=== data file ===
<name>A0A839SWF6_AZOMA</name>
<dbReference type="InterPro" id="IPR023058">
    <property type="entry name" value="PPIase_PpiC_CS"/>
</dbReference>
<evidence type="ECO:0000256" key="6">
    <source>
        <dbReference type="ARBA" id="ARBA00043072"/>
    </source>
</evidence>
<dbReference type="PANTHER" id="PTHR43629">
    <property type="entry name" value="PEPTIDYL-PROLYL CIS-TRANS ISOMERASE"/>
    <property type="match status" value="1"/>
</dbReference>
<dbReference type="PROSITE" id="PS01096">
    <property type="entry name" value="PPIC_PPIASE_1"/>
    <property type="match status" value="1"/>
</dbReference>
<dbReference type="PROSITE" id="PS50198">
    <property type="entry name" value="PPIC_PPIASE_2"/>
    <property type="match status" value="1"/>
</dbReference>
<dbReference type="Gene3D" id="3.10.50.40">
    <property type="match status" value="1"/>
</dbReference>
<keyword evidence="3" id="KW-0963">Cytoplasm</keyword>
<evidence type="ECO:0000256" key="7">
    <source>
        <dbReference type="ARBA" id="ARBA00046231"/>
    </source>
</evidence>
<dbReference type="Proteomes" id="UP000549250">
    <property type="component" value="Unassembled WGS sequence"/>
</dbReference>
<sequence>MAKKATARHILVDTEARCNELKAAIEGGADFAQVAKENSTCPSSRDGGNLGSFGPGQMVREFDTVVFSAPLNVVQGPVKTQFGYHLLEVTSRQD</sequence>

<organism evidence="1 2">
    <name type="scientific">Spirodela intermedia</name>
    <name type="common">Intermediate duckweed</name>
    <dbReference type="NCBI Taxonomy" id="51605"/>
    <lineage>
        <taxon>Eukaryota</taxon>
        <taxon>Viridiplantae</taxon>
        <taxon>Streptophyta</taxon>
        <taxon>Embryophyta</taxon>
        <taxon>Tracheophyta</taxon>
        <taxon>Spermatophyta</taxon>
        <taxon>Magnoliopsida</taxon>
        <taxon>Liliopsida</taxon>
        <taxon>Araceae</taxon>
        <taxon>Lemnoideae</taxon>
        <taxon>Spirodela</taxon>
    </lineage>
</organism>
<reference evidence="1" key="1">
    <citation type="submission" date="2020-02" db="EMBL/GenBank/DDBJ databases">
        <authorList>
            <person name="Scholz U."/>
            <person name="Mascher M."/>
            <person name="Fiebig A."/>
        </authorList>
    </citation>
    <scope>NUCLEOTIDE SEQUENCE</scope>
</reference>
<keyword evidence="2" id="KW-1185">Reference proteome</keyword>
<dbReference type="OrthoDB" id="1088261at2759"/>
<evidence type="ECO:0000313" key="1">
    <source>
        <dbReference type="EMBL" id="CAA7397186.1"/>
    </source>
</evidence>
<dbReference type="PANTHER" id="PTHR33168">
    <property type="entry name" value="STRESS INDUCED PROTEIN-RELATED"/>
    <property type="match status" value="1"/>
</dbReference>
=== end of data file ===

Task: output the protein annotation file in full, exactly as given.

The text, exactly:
<name>A0A839SWF6_AZOMA</name>
<dbReference type="InterPro" id="IPR023058">
    <property type="entry name" value="PPIase_PpiC_CS"/>
</dbReference>
<evidence type="ECO:0000256" key="6">
    <source>
        <dbReference type="ARBA" id="ARBA00043072"/>
    </source>
</evidence>
<dbReference type="PANTHER" id="PTHR43629">
    <property type="entry name" value="PEPTIDYL-PROLYL CIS-TRANS ISOMERASE"/>
    <property type="match status" value="1"/>
</dbReference>
<dbReference type="PROSITE" id="PS01096">
    <property type="entry name" value="PPIC_PPIASE_1"/>
    <property type="match status" value="1"/>
</dbReference>
<dbReference type="PROSITE" id="PS50198">
    <property type="entry name" value="PPIC_PPIASE_2"/>
    <property type="match status" value="1"/>
</dbReference>
<dbReference type="Gene3D" id="3.10.50.40">
    <property type="match status" value="1"/>
</dbReference>
<keyword evidence="3" id="KW-0963">Cytoplasm</keyword>
<evidence type="ECO:0000256" key="7">
    <source>
        <dbReference type="ARBA" id="ARBA00046231"/>
    </source>
</evidence>
<dbReference type="Proteomes" id="UP000549250">
    <property type="component" value="Unassembled WGS sequence"/>
</dbReference>
<sequence>MAKKATARHILVDTEARCNELKAAIEGGADFAQVAKENSTCPSSRDGGNLGSFGPGQMVREFDTVVFSAPLNVVQGPVKTQFGYHLLEVTSRQD</sequence>

<organism evidence="1 2">
    <name type="scientific">Spirodela intermedia</name>
    <name type="common">Intermediate duckweed</name>
    <dbReference type="NCBI Taxonomy" id="51605"/>
    <lineage>
        <taxon>Eukaryota</taxon>
        <taxon>Viridiplantae</taxon>
        <taxon>Streptophyta</taxon>
        <taxon>Embryophyta</taxon>
        <taxon>Tracheophyta</taxon>
        <taxon>Spermatophyta</taxon>
        <taxon>Magnoliopsida</taxon>
        <taxon>Liliopsida</taxon>
        <taxon>Araceae</taxon>
        <taxon>Lemnoideae</taxon>
        <taxon>Spirodela</taxon>
    </lineage>
</organism>
<reference evidence="1" key="1">
    <citation type="submission" date="2020-02" db="EMBL/GenBank/DDBJ databases">
        <authorList>
            <person name="Scholz U."/>
            <person name="Mascher M."/>
            <person name="Fiebig A."/>
        </authorList>
    </citation>
    <scope>NUCLEOTIDE SEQUENCE</scope>
</reference>
<keyword evidence="2" id="KW-1185">Reference proteome</keyword>
<dbReference type="OrthoDB" id="1088261at2759"/>
<evidence type="ECO:0000313" key="1">
    <source>
        <dbReference type="EMBL" id="CAA7397186.1"/>
    </source>
</evidence>
<dbReference type="PANTHER" id="PTHR33168">
    <property type="entry name" value="STRESS INDUCED PROTEIN-RELATED"/>
    <property type="match status" value="1"/>
</dbReference>